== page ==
DOI: 10.29245/2578-2967/2020/1.1176 View / Download Pdf

Dexter P. Mendoza1, Subba R. Digumarthy1*

1Department of Radiology, Division of Thoracic Imaging and Intervention, Massachusetts General Hospital, USA

DOI: 10.29245/2578-2967/2019/4.1174 View / Download Pdf

Alberto Romão Sineque1,2*, Filomena Rosa Dos Anjos3, Custódia Lina Macuamule4

1Department of Biological Science, Faculty of Science, Eduardo Mondlane University, Mozambique

2DREAM Laboratory, Comunidade de Sant’Egídio, Maputo, Mozambique

3Department of Animal Nutrition, Faculty of Veterinary, Eduardo Mondlane University, Mozambique

4Department of ParaClinicas, Faculty of Veterinary, Eduardo Mondlane University, Mozambique

Aflatoxins have gained increased recognition worldwide as several researches reveal the negative impacts on health, food security and trade. Major staple foods in Mozambique are prone to aflatoxin contamination, posing health risks to consumers, including the development of liver cancer and the progression of some infectious diseases. Aflatoxin contamination is mainly reported in peanuts, maize and their products. Nevertheless, some studies had reported the presence of aflatoxins and its metabolites in some foodstuffs of animal origin. Surprisingly, some of the contaminated foods had levels greater than the Codex permissible limits adopted by the Mozambican Government Authorities. Lack of awareness of occurrence and risks of mycotoxins, legislation enforcement, poor agricultural practices and undiversified diets predispose populations to dietary aflatoxin exposure. Regular surveys on aflatoxin contamination of food and exposure assessment through the measurement of aflatoxin biomarkers in human biological samples are not yet being performed. Regardless of these findings, the more important task is to monitor and control humans from being exposed to aflaoxins. Dietary assessment, clinical measurements and the enforcement of law should be immediately implemented as preventive strategies. With the current research on aflatoxin in Mozambique, both national and global networking for research collaboration is needed to expand the knowledge and disseminate the information to the global scientific community.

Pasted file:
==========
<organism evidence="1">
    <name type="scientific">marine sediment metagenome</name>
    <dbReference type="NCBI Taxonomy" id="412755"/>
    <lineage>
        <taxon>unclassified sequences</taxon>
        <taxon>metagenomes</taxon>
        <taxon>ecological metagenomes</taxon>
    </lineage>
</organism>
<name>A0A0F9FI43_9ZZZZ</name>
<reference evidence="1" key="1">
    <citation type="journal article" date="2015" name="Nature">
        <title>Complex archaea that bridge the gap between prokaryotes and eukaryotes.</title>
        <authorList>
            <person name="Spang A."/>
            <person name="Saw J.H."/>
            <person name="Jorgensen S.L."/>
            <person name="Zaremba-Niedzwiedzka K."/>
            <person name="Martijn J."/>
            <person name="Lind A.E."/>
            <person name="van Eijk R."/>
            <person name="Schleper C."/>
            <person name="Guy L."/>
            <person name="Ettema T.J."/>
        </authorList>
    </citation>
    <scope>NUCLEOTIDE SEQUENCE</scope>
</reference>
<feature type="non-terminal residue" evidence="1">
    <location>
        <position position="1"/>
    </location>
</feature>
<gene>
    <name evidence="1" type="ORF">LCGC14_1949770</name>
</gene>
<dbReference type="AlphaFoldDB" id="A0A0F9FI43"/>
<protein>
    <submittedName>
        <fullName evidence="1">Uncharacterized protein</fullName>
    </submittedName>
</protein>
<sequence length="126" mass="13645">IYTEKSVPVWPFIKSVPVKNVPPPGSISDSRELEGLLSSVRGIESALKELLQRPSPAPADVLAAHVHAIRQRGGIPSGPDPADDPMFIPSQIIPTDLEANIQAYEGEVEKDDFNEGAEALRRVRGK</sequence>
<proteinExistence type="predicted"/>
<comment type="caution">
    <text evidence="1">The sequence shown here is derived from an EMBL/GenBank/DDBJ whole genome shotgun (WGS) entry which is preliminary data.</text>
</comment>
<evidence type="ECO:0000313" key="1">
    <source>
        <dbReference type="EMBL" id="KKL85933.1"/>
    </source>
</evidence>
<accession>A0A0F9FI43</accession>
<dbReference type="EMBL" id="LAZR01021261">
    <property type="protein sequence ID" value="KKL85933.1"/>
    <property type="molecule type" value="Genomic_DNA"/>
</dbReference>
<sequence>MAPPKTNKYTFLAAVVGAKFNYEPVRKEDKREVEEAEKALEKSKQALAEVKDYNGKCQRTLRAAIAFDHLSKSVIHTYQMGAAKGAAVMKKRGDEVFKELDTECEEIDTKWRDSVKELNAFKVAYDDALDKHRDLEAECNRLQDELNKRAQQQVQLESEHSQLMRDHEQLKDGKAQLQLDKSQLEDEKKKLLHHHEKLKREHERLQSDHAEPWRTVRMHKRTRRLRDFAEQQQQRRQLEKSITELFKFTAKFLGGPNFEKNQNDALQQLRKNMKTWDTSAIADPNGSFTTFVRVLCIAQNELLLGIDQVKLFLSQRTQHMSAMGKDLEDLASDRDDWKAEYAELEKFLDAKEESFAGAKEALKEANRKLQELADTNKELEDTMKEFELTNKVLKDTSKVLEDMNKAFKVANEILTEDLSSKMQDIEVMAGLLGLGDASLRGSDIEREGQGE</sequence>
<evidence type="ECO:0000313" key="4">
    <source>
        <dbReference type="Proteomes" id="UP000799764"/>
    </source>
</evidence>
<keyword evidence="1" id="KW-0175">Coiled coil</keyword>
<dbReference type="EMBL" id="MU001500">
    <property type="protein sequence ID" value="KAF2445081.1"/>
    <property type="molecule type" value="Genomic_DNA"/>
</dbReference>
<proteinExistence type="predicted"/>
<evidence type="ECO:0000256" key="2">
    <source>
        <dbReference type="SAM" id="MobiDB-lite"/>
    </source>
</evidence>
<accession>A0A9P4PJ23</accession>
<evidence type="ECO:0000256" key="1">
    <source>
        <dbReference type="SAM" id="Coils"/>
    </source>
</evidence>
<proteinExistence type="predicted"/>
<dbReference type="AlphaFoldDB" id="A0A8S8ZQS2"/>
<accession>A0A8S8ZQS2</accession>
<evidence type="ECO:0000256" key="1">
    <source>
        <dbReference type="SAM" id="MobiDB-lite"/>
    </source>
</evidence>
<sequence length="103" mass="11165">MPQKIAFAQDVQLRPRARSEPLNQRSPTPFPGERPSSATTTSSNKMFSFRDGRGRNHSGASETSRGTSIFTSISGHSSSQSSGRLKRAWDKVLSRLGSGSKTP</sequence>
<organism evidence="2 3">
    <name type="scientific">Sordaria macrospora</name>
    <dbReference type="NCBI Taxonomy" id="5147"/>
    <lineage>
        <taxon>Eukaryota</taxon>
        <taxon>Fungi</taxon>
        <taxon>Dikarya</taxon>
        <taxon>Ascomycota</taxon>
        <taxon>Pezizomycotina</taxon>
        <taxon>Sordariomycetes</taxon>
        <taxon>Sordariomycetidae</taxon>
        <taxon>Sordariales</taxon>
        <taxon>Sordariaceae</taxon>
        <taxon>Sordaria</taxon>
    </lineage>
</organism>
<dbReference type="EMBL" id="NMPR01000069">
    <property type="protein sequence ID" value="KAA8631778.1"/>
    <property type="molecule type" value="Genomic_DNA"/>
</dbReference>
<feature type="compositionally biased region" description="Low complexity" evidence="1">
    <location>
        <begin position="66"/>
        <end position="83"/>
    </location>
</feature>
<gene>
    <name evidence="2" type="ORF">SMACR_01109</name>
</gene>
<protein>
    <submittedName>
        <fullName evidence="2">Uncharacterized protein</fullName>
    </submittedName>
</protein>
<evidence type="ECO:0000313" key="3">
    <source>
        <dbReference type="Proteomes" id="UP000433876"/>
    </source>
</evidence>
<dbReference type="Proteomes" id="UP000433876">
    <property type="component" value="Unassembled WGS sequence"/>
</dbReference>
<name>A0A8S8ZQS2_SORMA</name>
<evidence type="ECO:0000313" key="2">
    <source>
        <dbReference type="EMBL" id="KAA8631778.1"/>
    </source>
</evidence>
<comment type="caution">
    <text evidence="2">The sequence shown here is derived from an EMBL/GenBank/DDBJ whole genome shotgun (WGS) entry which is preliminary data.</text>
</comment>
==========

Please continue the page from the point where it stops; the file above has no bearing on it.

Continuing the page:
DOI: 10.29245/2578-2967/2019/4.1139 View / Download Pdf

Erin Schwab1, Justin A. Chen1, Jasmine C. Huynh1, Jingran Ji1, Mili Arora1, May Cho1, Edward J. Kim1*

1Department of Internal Medicine, University of California Davis, USA